4 worthy investments you shouldn’t be skipping on

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(Heads up, this post contains some affiliate links which means I or both of us may gain a discount from the referral if you go ahead with buying the product.)

There are a tonne of free resources out there on setting up and running a business. I mean, this blog is full of them. You can type a few words into Google and easily find help in the practicalities of growing your business- but building a creative, purpose-driven business requires more than that. Your business is an extension of you so it makes sense that to build something successful, you need to develop and invest in your business and yourself. Your business is worth it.

I know we all get a bit itchy and uncomfortable when talking money, but stick it out. Sit with that feeling. Why do you feel like that whenever investments or just plain money comes up? It might be worth sitting down and discovering why, as that will help you get out of your uncomfortable mindset when it comes to money.
 

Branding

Although a necessity for any business, branding is always the expense that is pushed to the wayside, particularly by small businesses who don't have huge amounts of cash in the bank. It can be hard shelling out thousands of pounds for anything, let alone something you may think isn't worth a large chunk of your expenses, but it really is worth investing in.

Your brand is your business' identity. When you invest in your brand, you are allowing your business to grow and to become more noticeable, as well as to reach those all-important potential customers. In today's competitive market, it's imperative to invest in your branding, and that does mean paying a bit of money to a professional who will give you the results you need and deserve. You could get a mate’s mate to do it for a tenner, but you get what you pay for, and you’ll most definitely end up rebranding 6 months down the line.

There’s more on this here.

 

Coaching/ self development

Having a coach for my business changed my life. I wish that wasn't such a cliché-sounding statement because it really did. Having a therapist changes my life daily.

A good coach is skilled in asking the right questions, allowing you to access and explore new ideas. The coaching conversation is a safe space to explore ideas, without fear of judgment. Entrepreneurship can be lonely sometimes and having someone to bounce thoughts off can be the catalyst for taking your business to a new level. A therapist keeps my mental health and wellbeing in check, meaning I don’t have to miss as much work and I have the tools and resources I need to get through a hard day without going home and hiding under the covers.

 

Management software

When I first started in the land of creative business, I was adamant I wouldn’t ‘waste’ money on things I could do myself, or get for free. I had two paper diaries (one desk pad for daily use, one diary for monthly scheduling) and then a Google Calendar filled with pretty much the exact same things on those paper versions. I also just had an @gmail.com email address, which didn’t exactly scream professional. Now, I have a Google domain (£89 a year) which has all of the G-apps connected, so I can just use Google Calendar for my scheduling. I also use Acuity Scheduling (£9 a month) for booking coaching clients. It takes payments for me, lets me put in my availability and connects easily to my Calendar so I don’t have to look in two different places. For the coworking space, I use Cobot. It’s a brilliant management software specifically for coworking spaces where the most work you have to do is create your membership plan, invite the prospective member, accept them and then Cobot handles all of the invoicing, day booking and terms. It’s a lifesaver!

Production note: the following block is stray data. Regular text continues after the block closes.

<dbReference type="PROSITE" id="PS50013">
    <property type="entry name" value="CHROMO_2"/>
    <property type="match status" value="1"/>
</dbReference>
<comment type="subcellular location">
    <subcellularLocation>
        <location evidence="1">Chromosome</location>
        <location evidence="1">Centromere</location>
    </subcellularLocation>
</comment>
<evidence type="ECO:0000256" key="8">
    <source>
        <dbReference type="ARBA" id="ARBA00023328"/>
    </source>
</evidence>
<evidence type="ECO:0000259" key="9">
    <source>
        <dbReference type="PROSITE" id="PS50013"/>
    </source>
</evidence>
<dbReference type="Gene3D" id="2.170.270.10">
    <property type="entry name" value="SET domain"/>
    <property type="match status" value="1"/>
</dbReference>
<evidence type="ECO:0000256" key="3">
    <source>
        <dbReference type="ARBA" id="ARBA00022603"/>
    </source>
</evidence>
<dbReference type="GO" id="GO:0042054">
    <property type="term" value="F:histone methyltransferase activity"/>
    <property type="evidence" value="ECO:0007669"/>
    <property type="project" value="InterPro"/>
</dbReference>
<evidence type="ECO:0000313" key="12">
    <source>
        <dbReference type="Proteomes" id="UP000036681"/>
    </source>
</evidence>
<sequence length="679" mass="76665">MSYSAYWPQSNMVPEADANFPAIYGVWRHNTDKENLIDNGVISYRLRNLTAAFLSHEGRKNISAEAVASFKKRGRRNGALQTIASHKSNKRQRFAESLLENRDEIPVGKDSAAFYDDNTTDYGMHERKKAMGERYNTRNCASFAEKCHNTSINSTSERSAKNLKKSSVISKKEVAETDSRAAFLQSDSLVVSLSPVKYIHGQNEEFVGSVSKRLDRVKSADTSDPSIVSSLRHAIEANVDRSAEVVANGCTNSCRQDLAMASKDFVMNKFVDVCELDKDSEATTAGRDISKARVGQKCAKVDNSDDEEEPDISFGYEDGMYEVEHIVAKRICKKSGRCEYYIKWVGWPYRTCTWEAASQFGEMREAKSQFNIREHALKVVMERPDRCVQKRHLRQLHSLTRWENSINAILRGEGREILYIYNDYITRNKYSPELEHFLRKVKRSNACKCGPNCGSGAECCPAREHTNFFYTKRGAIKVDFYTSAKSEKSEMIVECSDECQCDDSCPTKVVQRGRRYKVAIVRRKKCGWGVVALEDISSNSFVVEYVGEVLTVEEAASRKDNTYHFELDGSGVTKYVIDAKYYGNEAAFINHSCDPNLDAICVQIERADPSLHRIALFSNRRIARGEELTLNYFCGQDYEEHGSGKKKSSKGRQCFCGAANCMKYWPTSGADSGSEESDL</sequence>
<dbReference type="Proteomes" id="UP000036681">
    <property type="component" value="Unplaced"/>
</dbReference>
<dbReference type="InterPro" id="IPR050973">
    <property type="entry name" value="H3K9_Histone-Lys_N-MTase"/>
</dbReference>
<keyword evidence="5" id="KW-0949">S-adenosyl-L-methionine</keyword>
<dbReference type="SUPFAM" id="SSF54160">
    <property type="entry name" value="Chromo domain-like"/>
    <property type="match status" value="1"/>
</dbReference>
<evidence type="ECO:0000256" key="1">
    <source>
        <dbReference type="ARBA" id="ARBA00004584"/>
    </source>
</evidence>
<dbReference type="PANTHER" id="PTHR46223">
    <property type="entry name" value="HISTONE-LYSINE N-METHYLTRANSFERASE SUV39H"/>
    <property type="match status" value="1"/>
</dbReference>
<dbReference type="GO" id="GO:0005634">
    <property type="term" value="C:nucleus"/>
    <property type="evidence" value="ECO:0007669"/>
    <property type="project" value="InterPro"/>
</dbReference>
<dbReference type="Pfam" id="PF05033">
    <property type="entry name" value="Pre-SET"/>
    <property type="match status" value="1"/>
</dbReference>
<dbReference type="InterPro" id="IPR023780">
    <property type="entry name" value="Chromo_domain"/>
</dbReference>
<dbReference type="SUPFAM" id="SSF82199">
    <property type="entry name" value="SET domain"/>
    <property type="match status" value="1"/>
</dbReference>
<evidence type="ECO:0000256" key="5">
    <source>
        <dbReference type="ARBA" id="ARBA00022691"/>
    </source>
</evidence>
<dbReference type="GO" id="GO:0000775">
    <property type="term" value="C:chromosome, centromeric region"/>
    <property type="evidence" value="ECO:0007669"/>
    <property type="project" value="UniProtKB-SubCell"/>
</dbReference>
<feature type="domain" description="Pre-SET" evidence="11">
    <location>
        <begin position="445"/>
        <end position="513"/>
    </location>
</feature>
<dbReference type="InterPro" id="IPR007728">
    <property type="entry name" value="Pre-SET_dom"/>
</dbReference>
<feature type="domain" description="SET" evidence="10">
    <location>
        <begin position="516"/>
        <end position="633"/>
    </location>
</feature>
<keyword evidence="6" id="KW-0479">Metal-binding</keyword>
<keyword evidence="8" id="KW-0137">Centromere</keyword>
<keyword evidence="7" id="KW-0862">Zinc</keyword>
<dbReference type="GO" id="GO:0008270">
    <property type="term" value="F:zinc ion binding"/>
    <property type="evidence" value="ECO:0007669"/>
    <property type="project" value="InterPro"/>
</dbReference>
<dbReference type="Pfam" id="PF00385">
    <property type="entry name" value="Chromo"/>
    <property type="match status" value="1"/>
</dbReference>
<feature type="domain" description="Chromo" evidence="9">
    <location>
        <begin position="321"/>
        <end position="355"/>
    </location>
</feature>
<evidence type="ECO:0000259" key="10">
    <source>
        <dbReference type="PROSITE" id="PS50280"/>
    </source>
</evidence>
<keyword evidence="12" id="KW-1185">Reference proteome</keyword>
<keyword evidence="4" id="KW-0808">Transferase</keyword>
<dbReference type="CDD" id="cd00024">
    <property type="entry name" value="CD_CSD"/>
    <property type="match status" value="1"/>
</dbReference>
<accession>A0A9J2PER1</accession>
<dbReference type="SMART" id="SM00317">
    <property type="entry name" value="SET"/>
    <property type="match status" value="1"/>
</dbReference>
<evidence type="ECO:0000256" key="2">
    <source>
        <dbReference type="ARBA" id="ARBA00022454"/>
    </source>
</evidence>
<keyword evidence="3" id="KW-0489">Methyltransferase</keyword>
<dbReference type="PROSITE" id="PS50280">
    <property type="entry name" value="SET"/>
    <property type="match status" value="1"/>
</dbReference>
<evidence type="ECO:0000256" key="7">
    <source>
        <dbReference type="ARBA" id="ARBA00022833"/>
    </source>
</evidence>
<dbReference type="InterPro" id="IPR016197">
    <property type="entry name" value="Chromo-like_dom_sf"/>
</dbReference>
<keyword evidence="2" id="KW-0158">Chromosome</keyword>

An accountant (or at least accounting software)

I used to do my books via Excel, in a huge, confusing sheet that didn’t make sense to anyone but me. I also had a paper version which was just a little reporter’s notebook I would carry around with me EVERYWHERE, making sure every little incoming and outgoing was written in there. As I’m sure you can imagine, this got confusing fast. I think I stuck to it for about a year (which is pretty good going for me when it comes to numbers, I’ll admit) but I soon realised it was making everything so much harder for myself. I’m dyslexic with numbers, so it came time for me to admit that maybe I needed some help. That’s when I discovered Freeagent, and I haven’t looked back. You can easily integrate your bank account to your feed, and it automatically adds in any new transaction, so you don’t have to spend hours manually adding them in. You can also send invoices and time track any project.

I also hire a local accountant who deals with a lot of small creative businesses to do my tax return each year (usually £240 a year). It saves so much stress and heartache.


Simplified Accounting have a great blog post about Return on Investment, and how it doesn’t have to just have a monetary return, you need to look at the bigger picture too. I’d definitely recommend giving it a read!